Also, even though the characterization of these teen scenarios is problematic, teen behaviors like rape, suicide and bullying are all too common, and we do want to talk about them! We also want to be "credible" and informed adults. Highly reactive responses are not effective in providing the protection for teens we want to nurture through informed discussions.

Debate.

Suggest that you and your teen debate the show's merits. You take the supportive side and your teen can take the critical side, so that you don't fall into predictable roles and power struggles.

Both of you should go to the web and do your homework. It might be painful for you to argue that the show's problems are outweighed by its role in raising public awareness and helping parents open up channels of communication with teens about difficult topics when you don't believe it, but hey, that is how debate works. When you get assigned one side of the debate, you do it.

The upside: You get a window into your teen's ability to see how filmmakers use editing, music, male perspectives, power dynamics and scene creation to dramatize rape, cruelty, violence and domination. Your teen won't earnestly engage if you don't. Maybe you can get a ref and award points for persuasive arguments? Cash prizes might incentivize. 

Let your teen be the expert.

Allow your teen to be the expert on teen opinion about the series (because they are more of an expert on adolescent life than you are). This approach allows you to be humble and seek insight about how teens are processing these hefty issues.

By asking for your teen's expert opinion like an investigative reporter, you are listening and asking questions in a deferent manner. You are also taking some pressure off, in case you have the kind of kid who fears intrusiveness or dislikes talk about private feelings.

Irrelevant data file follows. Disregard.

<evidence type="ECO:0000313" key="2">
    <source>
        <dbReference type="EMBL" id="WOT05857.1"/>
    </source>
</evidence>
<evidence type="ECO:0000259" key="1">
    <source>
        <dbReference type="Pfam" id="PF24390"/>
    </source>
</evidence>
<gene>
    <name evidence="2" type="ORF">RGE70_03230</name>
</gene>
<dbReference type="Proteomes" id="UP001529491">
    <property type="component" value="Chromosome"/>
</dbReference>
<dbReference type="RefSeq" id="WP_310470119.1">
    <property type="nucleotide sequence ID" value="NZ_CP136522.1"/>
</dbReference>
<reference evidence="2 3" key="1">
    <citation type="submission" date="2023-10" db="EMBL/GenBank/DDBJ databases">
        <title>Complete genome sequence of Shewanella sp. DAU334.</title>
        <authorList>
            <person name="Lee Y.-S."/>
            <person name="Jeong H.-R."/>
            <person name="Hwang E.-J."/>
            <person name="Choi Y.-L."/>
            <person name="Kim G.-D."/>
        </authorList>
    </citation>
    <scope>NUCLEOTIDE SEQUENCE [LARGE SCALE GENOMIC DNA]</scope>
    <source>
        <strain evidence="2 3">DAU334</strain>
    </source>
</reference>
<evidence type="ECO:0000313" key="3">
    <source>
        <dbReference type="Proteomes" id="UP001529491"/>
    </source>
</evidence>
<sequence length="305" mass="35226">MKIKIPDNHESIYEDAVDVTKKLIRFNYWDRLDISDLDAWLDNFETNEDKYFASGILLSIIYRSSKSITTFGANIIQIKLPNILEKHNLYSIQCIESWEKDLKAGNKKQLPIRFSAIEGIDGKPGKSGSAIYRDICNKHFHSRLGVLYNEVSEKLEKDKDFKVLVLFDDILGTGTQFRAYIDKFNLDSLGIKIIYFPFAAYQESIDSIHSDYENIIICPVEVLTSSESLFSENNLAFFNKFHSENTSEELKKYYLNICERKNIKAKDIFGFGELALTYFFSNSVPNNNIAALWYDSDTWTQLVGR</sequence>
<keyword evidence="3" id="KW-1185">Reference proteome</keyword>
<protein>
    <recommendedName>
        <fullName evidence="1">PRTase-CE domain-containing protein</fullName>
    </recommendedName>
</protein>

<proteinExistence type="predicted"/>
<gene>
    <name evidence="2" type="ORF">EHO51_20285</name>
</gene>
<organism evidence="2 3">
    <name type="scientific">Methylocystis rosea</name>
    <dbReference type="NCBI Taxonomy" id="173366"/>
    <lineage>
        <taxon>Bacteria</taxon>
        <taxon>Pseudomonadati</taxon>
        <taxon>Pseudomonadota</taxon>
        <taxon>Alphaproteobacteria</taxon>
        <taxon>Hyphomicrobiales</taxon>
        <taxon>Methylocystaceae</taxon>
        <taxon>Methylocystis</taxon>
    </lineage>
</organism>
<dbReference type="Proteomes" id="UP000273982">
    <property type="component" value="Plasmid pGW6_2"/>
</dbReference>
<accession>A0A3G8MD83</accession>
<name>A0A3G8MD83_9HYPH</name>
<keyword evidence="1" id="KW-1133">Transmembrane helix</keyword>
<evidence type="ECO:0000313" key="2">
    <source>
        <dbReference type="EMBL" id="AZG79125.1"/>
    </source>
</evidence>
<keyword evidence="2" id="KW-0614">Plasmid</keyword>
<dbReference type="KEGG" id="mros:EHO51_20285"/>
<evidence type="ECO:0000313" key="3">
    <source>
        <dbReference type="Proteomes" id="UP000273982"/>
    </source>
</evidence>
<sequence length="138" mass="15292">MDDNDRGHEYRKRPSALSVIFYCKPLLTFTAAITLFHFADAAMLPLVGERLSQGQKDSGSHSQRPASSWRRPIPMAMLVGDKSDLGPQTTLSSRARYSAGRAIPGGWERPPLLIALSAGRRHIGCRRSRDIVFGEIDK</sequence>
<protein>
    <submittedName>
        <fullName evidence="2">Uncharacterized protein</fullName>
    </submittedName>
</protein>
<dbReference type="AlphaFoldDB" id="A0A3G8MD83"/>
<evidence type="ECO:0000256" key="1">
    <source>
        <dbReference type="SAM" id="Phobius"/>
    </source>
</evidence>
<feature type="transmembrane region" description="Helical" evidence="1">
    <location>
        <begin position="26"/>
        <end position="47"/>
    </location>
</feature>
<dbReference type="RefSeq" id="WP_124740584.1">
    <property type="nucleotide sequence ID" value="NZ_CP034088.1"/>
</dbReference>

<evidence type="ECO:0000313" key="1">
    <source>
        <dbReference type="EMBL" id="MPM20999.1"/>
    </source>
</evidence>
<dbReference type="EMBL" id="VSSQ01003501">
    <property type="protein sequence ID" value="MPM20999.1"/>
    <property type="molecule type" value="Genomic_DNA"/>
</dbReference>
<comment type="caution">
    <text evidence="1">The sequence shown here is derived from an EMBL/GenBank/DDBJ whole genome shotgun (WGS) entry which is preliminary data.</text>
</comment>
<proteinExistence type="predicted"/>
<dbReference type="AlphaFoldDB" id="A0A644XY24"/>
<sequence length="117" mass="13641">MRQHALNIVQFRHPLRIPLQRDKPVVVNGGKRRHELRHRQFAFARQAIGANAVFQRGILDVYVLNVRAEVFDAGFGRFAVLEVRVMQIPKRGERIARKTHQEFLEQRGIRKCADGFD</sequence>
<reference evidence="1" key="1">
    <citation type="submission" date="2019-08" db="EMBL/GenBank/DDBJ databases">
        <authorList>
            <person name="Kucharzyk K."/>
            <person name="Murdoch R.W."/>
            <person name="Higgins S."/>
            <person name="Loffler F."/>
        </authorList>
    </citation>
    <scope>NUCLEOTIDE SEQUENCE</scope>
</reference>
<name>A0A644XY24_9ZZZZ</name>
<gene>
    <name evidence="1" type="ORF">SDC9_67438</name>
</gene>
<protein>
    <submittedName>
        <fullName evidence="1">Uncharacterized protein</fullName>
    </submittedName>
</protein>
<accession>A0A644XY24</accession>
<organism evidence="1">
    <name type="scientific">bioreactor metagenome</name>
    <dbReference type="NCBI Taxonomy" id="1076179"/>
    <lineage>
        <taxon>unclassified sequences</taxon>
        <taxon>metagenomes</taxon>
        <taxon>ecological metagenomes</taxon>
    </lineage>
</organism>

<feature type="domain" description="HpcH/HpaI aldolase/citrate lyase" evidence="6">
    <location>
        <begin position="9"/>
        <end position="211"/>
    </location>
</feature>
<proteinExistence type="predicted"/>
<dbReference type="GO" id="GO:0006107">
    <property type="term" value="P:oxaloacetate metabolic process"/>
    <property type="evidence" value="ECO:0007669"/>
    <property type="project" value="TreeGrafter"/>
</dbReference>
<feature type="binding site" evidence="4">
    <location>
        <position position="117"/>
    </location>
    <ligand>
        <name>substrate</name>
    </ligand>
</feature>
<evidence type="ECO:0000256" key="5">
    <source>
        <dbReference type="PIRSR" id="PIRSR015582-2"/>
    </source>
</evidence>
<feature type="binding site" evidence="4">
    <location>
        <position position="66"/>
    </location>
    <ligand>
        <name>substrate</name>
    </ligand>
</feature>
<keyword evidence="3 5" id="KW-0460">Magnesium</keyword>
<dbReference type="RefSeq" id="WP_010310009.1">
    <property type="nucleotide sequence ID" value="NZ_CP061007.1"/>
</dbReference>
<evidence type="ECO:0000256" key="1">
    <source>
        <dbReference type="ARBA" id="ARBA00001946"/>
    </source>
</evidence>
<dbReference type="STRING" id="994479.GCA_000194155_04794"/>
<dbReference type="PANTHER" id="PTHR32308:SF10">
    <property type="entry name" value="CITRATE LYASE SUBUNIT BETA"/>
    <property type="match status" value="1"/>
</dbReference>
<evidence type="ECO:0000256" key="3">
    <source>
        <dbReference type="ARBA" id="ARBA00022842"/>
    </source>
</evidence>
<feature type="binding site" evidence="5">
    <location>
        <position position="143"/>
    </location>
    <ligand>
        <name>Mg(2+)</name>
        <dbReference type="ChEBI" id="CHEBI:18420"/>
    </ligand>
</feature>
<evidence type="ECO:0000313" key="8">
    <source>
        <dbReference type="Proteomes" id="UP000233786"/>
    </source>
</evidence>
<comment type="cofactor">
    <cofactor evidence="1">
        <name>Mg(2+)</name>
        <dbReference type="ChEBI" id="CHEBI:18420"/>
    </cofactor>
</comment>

Be direct (when possible).

If your teen becomes open to discussion, you can just ask your questions directly.

If your teen expresses feelings of depression, describes suicidal thoughts or discloses experiences of assault or bullying, of course you will seek professional help. However, if your teen discusses shady and disturbing social patterns — the goal is listening, not preaching.

Do your research.

Suggest that you both go to the web to look at mental health links associated with the show's website.

At the beginning of the second season, each of the major actors issues a mental health recommendation as they look directly into the camera. They advise teens to watch the show with parents or other trusted adults and seek help when needed.

Essentially, the show's creators are taking the responsible actions — from a public health perspective — that should have been done before airing the first season.

You and your teen can talk about how the "13 Reason Why" creators want to have it both ways: to depict some gratuitous and arousing scenes to hook the teen audience, but to look responsible to critics and appease upset parents.

Did the show’s creators redeem themselves by their public health efforts? Does your teen know any teens who were helped by viewing the series?

Encourage media literacy.